Author Topic: Security users - windows authentication  (Read 5011 times)

heba

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Security users - windows authentication
« on: October 29, 2015, 02:32:26 am »
Hi all,

I'm trying to setup a repository with security enabled. In the "Security Users" dialog I can successfully import AD users.

But it seems that selecting the "Accept Windows Authentication" checkbox does not have the desired effect.  I cannot login with my Windows/AD credentials.  Setting a normal/specific EA user password works.

Help says, when importing "Enterprise Architect generates random passwords for Windows user IDs; however, if necessary you can assign a new password to an imported user ID".  

That sounds wrong, somehow?  Because I want users to be able to just use their regular Windows password and not having individual passwords.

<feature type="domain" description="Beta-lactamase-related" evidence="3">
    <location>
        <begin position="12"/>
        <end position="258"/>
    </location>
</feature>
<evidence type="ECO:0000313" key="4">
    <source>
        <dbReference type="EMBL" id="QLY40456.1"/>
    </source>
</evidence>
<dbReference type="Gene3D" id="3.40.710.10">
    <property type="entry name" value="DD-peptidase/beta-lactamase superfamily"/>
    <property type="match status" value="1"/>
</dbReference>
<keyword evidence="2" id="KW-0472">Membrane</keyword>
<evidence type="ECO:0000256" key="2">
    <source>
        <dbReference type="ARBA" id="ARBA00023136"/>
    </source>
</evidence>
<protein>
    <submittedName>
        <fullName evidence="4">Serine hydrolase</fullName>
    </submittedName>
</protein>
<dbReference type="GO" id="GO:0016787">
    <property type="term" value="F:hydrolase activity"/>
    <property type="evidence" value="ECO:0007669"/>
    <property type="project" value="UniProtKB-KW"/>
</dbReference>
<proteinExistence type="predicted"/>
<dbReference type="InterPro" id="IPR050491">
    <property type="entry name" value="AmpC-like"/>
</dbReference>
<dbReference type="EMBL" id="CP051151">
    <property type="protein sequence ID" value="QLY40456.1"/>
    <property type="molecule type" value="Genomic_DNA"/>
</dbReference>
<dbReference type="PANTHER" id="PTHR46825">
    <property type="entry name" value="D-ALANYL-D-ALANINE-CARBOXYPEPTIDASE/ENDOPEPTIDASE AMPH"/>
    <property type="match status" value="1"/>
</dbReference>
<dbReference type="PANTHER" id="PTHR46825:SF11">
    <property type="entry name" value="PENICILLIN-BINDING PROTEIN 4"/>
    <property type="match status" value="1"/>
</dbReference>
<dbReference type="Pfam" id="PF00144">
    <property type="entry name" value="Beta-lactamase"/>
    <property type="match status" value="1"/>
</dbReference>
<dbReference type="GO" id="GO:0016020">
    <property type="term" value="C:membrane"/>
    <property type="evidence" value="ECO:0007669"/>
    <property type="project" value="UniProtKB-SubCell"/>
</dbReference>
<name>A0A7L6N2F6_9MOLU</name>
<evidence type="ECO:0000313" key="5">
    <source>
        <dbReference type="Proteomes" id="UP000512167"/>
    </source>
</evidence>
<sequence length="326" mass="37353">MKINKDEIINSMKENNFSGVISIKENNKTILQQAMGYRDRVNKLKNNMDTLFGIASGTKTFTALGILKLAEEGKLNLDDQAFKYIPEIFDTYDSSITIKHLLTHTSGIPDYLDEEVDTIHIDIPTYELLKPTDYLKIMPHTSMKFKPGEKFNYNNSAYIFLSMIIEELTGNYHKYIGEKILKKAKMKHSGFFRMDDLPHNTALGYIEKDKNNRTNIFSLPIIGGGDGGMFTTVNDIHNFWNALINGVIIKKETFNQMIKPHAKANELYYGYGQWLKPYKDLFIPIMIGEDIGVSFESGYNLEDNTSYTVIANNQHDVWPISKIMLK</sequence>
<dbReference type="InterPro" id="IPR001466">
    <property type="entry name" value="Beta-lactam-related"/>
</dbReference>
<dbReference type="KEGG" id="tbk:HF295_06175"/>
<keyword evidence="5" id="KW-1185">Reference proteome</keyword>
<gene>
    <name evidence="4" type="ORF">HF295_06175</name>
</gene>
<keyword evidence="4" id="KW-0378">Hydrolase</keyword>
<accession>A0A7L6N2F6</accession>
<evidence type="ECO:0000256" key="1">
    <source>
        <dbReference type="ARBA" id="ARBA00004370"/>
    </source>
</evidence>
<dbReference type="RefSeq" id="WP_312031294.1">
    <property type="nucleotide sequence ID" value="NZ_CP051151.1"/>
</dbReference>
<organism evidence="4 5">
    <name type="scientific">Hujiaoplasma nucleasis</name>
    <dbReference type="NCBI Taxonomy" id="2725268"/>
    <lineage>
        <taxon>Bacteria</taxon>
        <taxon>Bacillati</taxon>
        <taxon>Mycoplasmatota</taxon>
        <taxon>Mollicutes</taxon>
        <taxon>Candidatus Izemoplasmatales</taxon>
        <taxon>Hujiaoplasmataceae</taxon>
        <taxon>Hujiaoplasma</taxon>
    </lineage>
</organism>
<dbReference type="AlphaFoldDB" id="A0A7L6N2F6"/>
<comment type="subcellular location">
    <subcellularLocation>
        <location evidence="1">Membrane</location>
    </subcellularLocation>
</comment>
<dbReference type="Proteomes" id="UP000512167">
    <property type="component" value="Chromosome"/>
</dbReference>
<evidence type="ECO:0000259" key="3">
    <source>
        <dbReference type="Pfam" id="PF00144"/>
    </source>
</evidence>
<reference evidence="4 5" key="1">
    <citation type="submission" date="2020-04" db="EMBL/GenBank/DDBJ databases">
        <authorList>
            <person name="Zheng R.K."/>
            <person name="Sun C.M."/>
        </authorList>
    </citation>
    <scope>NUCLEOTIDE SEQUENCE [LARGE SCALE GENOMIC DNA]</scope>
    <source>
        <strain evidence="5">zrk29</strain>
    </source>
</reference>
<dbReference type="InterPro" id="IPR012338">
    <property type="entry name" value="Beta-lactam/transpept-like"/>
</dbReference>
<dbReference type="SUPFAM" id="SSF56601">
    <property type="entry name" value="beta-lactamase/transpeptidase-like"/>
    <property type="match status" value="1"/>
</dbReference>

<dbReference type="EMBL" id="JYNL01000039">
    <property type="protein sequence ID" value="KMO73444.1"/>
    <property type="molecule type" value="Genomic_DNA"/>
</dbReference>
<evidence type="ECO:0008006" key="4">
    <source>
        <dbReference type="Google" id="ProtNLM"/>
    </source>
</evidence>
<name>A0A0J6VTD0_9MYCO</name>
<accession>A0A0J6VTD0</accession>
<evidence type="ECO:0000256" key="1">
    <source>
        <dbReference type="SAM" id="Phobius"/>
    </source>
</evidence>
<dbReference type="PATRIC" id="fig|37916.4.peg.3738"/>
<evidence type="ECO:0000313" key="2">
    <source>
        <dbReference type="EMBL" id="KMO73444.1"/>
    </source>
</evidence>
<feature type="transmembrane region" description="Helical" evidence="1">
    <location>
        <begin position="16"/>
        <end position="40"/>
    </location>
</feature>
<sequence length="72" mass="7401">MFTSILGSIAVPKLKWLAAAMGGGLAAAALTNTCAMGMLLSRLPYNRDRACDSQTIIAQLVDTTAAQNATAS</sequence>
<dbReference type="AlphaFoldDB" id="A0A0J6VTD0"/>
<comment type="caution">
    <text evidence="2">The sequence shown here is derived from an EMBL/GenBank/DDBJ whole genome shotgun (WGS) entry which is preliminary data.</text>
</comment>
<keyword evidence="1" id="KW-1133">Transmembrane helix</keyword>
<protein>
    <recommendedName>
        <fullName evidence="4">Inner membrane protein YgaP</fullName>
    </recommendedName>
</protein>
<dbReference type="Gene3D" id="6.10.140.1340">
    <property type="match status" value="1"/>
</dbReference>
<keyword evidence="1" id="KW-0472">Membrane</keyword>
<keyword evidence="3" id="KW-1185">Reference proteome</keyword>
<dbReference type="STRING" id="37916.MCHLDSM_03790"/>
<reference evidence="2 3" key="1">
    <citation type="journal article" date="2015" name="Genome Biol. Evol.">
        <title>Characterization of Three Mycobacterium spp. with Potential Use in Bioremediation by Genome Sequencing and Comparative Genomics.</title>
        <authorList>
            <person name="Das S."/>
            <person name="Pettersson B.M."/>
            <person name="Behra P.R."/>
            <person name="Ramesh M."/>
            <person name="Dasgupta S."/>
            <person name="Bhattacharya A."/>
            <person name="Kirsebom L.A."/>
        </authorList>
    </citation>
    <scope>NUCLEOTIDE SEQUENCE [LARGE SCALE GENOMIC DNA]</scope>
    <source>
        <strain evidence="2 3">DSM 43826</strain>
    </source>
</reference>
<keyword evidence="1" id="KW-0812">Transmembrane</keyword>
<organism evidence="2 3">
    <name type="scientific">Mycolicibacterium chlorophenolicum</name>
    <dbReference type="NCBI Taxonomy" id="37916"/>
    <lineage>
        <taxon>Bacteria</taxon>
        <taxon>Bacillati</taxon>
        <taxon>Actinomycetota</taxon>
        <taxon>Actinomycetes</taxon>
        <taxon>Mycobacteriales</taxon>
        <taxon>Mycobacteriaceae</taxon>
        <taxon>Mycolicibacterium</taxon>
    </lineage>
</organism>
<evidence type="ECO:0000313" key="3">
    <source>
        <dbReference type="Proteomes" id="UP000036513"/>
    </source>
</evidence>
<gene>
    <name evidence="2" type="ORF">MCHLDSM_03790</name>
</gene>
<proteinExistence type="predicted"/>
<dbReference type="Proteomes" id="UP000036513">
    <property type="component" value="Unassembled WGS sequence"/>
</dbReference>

Do I miss something, or do I make something wrong?  

Thanks!
Heiko

smendonc

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Re: Security users - windows authentication
« Reply #1 on: October 29, 2015, 04:45:42 am »
Just a thought, does the AD group also have R/W permission on the database/repository?

I've used this functionality for years with SQL server and the only issues I've run into have been the above or a variant such as the SQL server being on a different domain then the user AD group or configured to not allow authentication via AD.  Not sure if there is any specific configuration for other database servers.

Stan.

Geert Bellekens

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Re: Security users - windows authentication
« Reply #2 on: October 29, 2015, 06:03:02 am »
Heiko,

Are you absolutely sure that you have correctly imported the users?
They should all have the format of DOMAIN\UserName

Are you trying this on a .eap file or on a DBMS repository? I've seen issues with .eap files and windows authentication in the past.

Geert

heba

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Re: Security users - windows authentication
« Reply #3 on: October 29, 2015, 06:53:10 pm »